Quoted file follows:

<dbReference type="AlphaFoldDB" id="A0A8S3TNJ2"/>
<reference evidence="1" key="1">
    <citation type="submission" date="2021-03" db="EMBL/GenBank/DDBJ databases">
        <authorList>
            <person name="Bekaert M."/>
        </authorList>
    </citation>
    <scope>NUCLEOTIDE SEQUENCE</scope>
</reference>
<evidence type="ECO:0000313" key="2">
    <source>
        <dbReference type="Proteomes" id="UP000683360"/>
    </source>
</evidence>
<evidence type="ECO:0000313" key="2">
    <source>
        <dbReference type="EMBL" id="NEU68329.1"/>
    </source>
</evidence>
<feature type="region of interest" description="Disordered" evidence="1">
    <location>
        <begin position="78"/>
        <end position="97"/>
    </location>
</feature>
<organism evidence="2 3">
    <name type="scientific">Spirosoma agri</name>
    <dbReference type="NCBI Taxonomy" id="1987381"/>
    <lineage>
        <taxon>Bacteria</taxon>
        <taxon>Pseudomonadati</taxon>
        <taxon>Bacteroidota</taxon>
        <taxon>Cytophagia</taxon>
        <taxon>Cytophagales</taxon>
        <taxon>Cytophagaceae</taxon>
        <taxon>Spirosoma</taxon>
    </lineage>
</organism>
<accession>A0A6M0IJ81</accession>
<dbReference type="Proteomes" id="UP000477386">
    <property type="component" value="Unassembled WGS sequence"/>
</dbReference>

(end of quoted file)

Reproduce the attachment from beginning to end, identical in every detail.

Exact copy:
<dbReference type="AlphaFoldDB" id="A0A8S3TNJ2"/>
<reference evidence="1" key="1">
    <citation type="submission" date="2021-03" db="EMBL/GenBank/DDBJ databases">
        <authorList>
            <person name="Bekaert M."/>
        </authorList>
    </citation>
    <scope>NUCLEOTIDE SEQUENCE</scope>
</reference>
<evidence type="ECO:0000313" key="2">
    <source>
        <dbReference type="Proteomes" id="UP000683360"/>
    </source>
</evidence>
<evidence type="ECO:0000313" key="2">
    <source>
        <dbReference type="EMBL" id="NEU68329.1"/>
    </source>
</evidence>
<feature type="region of interest" description="Disordered" evidence="1">
    <location>
        <begin position="78"/>
        <end position="97"/>
    </location>
</feature>
<organism evidence="2 3">
    <name type="scientific">Spirosoma agri</name>
    <dbReference type="NCBI Taxonomy" id="1987381"/>
    <lineage>
        <taxon>Bacteria</taxon>
        <taxon>Pseudomonadati</taxon>
        <taxon>Bacteroidota</taxon>
        <taxon>Cytophagia</taxon>
        <taxon>Cytophagales</taxon>
        <taxon>Cytophagaceae</taxon>
        <taxon>Spirosoma</taxon>
    </lineage>
</organism>
<accession>A0A6M0IJ81</accession>
<dbReference type="Proteomes" id="UP000477386">
    <property type="component" value="Unassembled WGS sequence"/>
</dbReference>